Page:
Knowledge is doubling almost every day
We hear this phrase a lot, “Human knowledge doubles every day.” Well, there are a few things to say about that.
The definition of knowledge is a little amorphous. I’m not sure that all of it is useful information.
Also, I don’t see us getting a lot smarter about how we use the knowledge that we have.
Nonetheless, the one thing that that statement does is that the world is moving ever faster. The only way to keep up is to be Agile. You need to be able to move around obstacles, solve problems on the fly, and make things happen even if it seems overwhelming.
The only way that a project management team, or indeed the whole human race, can handle how much the world is changing and how fast is through Agile.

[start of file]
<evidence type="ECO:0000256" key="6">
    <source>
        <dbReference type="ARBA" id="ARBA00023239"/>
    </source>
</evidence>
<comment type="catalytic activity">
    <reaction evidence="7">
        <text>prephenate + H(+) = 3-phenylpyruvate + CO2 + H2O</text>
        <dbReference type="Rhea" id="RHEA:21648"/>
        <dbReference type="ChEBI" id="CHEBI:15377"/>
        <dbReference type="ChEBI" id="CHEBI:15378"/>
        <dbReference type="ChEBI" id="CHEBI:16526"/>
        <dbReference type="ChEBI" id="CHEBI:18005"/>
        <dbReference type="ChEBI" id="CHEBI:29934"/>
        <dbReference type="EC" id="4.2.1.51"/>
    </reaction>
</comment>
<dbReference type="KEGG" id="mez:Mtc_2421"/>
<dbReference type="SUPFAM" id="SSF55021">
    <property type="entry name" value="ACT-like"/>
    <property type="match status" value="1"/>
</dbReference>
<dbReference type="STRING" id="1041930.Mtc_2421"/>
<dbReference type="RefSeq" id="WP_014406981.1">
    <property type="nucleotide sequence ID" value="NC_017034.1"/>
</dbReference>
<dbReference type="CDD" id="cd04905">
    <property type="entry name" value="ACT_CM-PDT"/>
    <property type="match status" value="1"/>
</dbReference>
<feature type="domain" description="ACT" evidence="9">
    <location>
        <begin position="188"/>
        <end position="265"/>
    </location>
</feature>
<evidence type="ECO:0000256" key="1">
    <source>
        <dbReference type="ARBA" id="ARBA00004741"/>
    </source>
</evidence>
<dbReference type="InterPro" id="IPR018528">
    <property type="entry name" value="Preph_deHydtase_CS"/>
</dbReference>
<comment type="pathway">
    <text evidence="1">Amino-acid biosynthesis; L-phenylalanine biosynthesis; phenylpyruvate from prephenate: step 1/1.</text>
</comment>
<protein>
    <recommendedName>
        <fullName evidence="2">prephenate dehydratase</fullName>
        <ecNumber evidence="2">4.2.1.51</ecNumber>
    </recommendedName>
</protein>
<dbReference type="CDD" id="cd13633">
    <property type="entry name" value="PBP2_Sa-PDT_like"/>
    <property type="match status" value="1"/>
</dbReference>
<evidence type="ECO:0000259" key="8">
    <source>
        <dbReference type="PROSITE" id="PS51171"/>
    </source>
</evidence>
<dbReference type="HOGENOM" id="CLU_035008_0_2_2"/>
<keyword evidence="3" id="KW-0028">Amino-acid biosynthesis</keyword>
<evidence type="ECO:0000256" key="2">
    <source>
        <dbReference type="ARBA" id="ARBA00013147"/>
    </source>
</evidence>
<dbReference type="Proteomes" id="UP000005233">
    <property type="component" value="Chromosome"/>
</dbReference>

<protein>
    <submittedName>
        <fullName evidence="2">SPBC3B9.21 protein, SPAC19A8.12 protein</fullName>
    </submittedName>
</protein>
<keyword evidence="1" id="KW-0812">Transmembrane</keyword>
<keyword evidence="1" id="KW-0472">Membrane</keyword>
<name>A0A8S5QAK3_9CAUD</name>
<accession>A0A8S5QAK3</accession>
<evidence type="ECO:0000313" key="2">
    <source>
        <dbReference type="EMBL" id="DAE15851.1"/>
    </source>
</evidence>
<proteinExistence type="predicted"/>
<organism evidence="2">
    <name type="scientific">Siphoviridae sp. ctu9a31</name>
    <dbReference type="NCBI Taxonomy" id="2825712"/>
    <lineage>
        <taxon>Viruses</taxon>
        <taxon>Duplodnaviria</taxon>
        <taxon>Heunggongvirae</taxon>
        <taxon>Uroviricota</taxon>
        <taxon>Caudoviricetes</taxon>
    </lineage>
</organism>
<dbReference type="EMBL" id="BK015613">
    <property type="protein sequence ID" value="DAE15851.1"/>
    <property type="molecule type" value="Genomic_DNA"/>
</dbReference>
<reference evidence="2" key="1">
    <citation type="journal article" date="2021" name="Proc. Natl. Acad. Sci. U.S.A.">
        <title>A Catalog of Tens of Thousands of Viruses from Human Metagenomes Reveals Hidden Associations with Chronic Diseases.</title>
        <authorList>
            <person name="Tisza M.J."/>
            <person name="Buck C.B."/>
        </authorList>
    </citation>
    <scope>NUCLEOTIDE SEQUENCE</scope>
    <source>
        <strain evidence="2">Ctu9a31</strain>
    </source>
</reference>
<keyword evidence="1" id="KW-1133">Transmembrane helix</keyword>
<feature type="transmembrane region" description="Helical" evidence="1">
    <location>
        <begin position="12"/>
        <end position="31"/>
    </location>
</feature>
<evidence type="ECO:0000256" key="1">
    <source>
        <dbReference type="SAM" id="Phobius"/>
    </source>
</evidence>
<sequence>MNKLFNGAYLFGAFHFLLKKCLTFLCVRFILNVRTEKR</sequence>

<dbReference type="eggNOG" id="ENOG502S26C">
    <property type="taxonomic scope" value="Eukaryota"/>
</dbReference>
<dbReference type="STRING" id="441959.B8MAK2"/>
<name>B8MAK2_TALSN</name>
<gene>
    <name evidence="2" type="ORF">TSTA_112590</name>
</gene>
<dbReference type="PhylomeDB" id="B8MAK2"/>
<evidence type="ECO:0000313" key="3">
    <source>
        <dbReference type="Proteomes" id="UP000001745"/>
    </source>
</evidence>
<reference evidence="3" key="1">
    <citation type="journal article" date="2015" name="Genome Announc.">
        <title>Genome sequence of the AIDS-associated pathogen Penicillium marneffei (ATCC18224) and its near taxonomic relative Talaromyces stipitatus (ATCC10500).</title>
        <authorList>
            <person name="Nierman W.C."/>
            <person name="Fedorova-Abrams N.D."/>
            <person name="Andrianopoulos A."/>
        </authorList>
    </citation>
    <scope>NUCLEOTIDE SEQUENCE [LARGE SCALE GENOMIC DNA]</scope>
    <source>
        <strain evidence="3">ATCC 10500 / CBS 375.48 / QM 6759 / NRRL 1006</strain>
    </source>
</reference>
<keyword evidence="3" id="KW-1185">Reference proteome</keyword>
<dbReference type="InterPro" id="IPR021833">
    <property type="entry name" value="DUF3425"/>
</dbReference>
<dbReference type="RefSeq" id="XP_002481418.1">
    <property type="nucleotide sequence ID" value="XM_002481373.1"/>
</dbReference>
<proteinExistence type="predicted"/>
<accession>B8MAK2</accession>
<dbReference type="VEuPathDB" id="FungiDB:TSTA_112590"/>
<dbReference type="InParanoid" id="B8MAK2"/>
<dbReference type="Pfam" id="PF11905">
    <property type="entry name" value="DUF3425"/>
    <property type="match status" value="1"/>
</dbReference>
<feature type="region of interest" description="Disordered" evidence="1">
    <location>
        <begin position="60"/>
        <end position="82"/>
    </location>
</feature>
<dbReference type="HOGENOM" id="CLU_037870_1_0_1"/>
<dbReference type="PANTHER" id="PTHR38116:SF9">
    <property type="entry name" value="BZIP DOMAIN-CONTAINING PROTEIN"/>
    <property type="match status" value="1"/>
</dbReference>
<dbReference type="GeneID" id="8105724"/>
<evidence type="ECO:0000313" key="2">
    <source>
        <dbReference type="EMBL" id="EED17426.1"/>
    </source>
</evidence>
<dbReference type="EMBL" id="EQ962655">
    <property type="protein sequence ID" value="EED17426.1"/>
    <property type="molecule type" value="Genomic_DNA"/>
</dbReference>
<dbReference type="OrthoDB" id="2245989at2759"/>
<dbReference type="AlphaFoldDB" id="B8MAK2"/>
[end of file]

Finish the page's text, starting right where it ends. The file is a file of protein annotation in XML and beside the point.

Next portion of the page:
Scrum Masters will end up being the great leaders of tomorrow because they will be the ones that keep everyone moving in the same direction without causing anyone to feel left behind.
Yada is not just the leader of the Project Management Training Institute (PMTI). He helped to write significant portions of the project management standards worldwide. He is helping PMI right now in reviewing, directing, and leading the development of the 7th edition of the PMBOK(r) Guide to incorporate the most monumental changes to project management standards in 35 years. He shares his wisdom with readers via the PMTI blog.